The "Bio-Crime Model" of Cross-Border Cooperation Among Veterinary Public Health, Justice, Law Enforcements, and Customs to Tackle the Illegal Animal Trade/Bio-Terrorism and to Prevent the Spread of Zoonotic Diseases Among Human Population

Paolo Zucca, Marie-Christin Rossmann, Jorge E Osorio, Kevin Karem, Paola De Benedictis, Josef Haißl, Paola De Franceschi, Elisa Calligaris, Michaela Kohlweiß, Giulio Meddi, Wolfgang Gabrutsch, Horst Mairitsch, Oronzo Greco, Roberto Furlani, Marcello Maggio, Massimiliano Tolomei, Alessandro Bremini, Ingrid Fischinger, Paolo Zambotto, Peter Wagner, Yvonne Millard, Manlio Palei, Gianna Zamaro
Frontiers in Veterinary Science 2020, 7: 593683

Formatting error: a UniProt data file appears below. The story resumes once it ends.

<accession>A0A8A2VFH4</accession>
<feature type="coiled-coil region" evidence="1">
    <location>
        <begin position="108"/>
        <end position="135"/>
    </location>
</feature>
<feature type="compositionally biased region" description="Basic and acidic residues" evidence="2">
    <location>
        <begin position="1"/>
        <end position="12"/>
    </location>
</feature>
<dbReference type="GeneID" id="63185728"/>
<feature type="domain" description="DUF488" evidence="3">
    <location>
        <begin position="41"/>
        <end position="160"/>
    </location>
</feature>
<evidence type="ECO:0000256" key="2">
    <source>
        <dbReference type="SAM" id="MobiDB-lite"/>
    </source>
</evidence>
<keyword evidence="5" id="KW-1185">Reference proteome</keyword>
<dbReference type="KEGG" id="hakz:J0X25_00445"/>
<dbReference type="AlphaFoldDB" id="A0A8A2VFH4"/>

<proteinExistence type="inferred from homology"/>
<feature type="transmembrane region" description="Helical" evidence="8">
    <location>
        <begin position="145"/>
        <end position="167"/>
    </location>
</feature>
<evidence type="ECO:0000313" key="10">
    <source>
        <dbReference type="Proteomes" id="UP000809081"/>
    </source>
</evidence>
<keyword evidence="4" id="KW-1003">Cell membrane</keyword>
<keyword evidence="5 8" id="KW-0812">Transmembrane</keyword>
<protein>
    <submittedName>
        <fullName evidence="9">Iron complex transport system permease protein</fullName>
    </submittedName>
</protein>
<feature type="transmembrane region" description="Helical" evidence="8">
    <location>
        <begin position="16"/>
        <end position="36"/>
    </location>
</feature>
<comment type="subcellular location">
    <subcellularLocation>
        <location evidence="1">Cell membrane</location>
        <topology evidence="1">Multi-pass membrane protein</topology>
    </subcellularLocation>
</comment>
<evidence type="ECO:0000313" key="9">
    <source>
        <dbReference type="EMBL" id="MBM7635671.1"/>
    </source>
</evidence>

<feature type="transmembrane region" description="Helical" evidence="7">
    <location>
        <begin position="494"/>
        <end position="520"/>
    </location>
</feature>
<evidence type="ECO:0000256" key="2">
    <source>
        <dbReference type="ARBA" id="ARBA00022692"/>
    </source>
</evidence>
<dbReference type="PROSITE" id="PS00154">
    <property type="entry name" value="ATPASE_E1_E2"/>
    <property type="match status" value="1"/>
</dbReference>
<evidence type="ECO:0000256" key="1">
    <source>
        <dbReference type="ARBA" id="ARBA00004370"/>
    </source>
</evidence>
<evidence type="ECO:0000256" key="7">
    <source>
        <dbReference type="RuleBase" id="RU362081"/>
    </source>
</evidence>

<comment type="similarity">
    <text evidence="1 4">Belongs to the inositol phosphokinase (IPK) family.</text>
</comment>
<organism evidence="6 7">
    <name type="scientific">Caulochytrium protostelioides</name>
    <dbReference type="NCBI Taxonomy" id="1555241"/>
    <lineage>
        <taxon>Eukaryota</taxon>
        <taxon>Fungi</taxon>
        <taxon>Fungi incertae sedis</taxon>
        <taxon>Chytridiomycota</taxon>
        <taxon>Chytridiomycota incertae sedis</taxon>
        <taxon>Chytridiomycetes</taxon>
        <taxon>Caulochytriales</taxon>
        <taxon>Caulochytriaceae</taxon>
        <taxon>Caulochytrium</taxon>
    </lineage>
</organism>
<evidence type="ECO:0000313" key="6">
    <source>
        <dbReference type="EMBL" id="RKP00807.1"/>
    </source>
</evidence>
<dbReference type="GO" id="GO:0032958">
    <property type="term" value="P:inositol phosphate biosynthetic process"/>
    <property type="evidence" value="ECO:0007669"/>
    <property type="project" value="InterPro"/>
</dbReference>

Illegal animal trade (pet, wildlife, animal products, etc.) is an example of transnational organized crime (T.O.C.) that generates a large business with huge profit margins. This criminal activity causes several negative effects on human health (zoonoses), animal health and welfare, market protection, consumer fraud and may be used as tool of agro/bio-terrorism. Illegal animal trade can facilitate the spread of zoonoses that are defined as diseases and infections that are transmitted by vertebrate animals to man. Humans are affected by more than 1,700 known pathogens: 60% of existing human infectious diseases are zoonotic and at least 75% of emerging infectious diseases of humans have an animal origin and 72% of zoonoses originate from wildlife or exotic animals. The Bio-Crime Project was developed in 2017 by Friuli Venezia Giulia Region (Italy) and Land Carinthia (Austria) together with other public institutions to combat illegal animal trade and to reduce the risk of disease transmission from animals to humans. Project partners agreed that a multi-agency approach was required to tackle the illegal animal trade that was high value, easy to undertake and transnational crime. The Bio-crime model of cross-border cooperation introduces the novel approach of replicating the cooperative framework given by the triad of Veterinary Public Health, Justice and Law Enforcements/Customs across borders using the International Police and Custom Cooperation Centres (IPCCCs) as a connection link among public entities of the neighbor countries. This model has been recognized as a best practice at European level because it can be easily replicated and scaled up without any supplementary cost for Member States.

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